I have a .224 Boz headstamped cartridge in my collection. Can anyone provide me with additional information about this cartridge? I picked up this cartridge at the 2009 SHOT show. I’ve been told it was an English submachine gun cartridge. Your input would be appreciated.
The info I have is:
Produced by Civil Defense Supply (CDS) of the U.K. and first shown at MILPOL in 1997, the .224 BOZ is a necked-down 10mm case made to accept a .22 caliber projectile.
Modified Glock 20’s (10mm) were first used with this cartridge, and they simply had to be rebarreled to accept the .224 BOZ. These were marketed to military and Law Enforcement in the late 1990’s and early 2000’s, and did not secure any contracts of note. The BOZ is more of a hybrid in terms of joining a spitzer-tip military rifle bullet with a standard pistol-caliber casing and is intended to allow existing 10mm pistols to adapt to its use. Any 10mm pistol can accept a modified barrel to shoot the bullets, but these barrels are extremely hard to come by, and cartridge acquisition relies on the user being reloader-savvy due to ammunition being virtually unavailable to civilians in terms of factory loads. The projectile itself will usually be a typical 55gr lead core fmj spitzer-tip which will travel at around 2100fps, but 50gr steel core variants were loaded for a time by CDS, although these are virtually unheard of on the collector market anyway. Supposedly any typical .22 caliber projectile from 30gr to 60gr can be adapted to the BOZ, including tracers, and hollow points. The headstamp will typically be from a modified commercial 10mm case, as the original from CDS is quite rare in the U.S.; it would read: “CDS .224 BOZ”. CDS is no longer working on the BOZ and may not even be in business as of 2003. The BOZ did manage to inspire one other cartridge however; the .224 VOB, which is similar, but is built around a necked-down 7.62x25 case, and is somewhat similar to the .223 Timbs in this regard, but does not utilize a sabot for it’s .22 caliber projectile.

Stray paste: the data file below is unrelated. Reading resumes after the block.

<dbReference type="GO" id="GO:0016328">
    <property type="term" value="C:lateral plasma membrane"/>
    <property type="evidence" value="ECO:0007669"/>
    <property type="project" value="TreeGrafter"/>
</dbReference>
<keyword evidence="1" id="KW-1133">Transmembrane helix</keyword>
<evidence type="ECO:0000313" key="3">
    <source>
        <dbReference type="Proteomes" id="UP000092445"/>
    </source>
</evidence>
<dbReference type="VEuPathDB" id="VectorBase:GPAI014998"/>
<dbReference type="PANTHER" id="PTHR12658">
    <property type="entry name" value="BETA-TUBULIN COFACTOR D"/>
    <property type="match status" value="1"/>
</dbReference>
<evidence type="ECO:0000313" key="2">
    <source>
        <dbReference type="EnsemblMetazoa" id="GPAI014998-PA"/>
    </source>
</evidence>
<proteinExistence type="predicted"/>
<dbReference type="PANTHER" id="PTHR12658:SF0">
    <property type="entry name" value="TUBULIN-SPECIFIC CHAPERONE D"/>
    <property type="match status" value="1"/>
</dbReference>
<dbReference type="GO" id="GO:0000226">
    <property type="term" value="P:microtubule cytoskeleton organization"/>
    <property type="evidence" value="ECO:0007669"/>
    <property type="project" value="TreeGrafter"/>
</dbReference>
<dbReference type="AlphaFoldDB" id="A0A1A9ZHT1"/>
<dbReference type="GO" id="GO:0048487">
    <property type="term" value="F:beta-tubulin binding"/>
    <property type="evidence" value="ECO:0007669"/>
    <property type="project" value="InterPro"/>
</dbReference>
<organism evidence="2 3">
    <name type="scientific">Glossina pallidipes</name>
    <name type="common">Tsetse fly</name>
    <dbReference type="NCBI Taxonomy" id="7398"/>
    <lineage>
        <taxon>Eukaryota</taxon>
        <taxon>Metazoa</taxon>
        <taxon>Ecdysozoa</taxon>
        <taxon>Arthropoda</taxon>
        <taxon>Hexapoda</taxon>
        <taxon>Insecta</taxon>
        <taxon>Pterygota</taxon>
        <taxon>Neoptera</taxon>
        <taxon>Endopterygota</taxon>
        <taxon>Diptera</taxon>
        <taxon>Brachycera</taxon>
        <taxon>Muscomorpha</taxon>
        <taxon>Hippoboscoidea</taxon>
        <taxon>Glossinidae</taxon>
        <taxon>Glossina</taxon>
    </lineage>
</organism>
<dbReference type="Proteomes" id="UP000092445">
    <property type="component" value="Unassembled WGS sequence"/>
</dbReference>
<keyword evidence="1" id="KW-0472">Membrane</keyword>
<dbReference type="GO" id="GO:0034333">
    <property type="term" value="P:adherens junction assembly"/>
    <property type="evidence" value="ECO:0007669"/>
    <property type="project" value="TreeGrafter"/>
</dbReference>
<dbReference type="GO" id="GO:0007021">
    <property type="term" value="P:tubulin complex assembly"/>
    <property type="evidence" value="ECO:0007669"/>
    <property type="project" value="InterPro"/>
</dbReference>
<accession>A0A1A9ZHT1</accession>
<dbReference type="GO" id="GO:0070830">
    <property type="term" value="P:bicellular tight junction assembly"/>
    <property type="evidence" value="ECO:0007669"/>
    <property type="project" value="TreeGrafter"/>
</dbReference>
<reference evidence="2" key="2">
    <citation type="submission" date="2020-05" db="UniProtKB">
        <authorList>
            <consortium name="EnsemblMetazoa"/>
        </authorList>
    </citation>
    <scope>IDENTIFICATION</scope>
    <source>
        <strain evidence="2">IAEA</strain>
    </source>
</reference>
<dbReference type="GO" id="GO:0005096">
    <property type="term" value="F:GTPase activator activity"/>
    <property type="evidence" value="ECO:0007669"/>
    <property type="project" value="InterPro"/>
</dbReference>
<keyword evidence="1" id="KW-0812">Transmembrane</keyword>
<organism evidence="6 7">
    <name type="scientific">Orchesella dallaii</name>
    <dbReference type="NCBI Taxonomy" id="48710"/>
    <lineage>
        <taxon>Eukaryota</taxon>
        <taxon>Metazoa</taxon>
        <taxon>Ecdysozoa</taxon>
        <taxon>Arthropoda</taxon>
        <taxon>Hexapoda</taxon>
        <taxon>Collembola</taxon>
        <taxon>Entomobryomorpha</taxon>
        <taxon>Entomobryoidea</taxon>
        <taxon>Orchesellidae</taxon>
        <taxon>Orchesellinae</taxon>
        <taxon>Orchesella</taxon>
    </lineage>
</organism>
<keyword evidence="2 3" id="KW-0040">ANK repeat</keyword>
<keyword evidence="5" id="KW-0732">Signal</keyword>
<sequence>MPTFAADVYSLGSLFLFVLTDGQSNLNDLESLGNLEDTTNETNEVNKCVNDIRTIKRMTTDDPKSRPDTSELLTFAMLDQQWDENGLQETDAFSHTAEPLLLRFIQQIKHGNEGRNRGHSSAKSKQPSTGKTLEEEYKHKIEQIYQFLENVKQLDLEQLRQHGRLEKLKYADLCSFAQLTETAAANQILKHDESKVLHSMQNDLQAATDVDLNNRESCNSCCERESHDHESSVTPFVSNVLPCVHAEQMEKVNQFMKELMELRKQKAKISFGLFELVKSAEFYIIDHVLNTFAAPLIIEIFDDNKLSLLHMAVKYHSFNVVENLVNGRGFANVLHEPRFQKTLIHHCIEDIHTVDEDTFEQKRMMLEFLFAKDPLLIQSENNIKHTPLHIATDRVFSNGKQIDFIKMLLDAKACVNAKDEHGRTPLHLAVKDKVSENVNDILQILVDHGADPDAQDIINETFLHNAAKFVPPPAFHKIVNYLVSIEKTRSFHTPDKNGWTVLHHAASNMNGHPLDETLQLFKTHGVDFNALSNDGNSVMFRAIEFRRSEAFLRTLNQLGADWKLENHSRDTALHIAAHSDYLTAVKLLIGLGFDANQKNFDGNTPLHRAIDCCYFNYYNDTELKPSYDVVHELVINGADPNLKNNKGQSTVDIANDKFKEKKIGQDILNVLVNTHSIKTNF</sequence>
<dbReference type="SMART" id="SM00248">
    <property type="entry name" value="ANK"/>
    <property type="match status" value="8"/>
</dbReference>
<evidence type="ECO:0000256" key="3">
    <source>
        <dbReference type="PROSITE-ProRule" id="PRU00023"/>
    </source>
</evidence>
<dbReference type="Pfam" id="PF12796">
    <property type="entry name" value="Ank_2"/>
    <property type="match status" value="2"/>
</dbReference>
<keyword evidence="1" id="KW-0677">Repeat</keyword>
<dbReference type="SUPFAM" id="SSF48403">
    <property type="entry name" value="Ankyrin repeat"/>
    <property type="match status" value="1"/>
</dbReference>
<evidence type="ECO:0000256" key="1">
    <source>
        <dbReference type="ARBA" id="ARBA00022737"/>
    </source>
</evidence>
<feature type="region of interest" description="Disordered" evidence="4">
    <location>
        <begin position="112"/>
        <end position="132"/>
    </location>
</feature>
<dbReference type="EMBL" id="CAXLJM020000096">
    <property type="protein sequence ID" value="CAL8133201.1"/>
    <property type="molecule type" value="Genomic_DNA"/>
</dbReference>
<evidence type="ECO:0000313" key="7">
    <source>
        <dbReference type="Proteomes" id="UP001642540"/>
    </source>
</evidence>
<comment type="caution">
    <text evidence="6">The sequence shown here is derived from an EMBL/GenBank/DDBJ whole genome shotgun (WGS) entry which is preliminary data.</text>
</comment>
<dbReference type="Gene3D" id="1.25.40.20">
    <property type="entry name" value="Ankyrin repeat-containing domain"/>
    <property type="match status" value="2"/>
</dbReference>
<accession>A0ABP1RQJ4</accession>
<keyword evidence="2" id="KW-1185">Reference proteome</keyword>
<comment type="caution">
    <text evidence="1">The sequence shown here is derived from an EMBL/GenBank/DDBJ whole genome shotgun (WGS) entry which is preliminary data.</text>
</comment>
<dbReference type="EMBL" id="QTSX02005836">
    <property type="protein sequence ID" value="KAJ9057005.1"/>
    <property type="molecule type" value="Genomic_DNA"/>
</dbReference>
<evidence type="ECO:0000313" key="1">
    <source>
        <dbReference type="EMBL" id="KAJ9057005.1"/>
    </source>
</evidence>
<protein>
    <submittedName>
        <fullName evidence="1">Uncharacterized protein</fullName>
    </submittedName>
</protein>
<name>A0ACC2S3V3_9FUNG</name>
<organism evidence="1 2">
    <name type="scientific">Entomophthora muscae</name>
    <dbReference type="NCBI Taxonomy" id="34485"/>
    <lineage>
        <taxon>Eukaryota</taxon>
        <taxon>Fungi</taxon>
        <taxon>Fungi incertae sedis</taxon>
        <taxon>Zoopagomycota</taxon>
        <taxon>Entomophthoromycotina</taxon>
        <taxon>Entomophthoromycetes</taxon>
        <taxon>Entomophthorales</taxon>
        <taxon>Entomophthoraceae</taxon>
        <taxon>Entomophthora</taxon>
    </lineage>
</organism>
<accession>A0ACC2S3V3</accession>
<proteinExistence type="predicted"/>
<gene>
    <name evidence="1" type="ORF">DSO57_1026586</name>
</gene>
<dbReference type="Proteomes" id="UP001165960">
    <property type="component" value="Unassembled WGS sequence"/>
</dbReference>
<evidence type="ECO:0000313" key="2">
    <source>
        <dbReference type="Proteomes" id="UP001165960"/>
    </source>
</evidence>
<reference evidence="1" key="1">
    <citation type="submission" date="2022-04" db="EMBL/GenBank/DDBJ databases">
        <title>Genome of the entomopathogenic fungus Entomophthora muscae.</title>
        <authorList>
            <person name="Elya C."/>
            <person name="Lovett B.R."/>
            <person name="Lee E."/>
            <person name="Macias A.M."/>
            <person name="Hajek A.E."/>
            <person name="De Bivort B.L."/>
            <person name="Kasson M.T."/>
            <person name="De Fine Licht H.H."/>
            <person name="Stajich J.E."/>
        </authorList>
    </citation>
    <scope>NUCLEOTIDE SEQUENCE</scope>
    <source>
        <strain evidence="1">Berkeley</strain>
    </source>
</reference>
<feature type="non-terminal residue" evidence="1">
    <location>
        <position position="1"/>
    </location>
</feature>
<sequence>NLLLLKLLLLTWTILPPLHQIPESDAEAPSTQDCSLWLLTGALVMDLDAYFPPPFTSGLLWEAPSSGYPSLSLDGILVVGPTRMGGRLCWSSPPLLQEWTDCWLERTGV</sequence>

Bill Alexander is one of the patent holders for the cartridge. He is now better known for the .50 Beowulf and 6.5mm Grendel.
I spent some time talking to The Gun Room people at DSEi (thegunroomuk.com/) who (IIRC) had some involvement with the .224 Boz and may yet revive it.
I also discovered the answer to one of the Great Cartridge Nomenclature Mysteries - why it’s called “Boz”. It was the nickname of the guy who thought up the idea.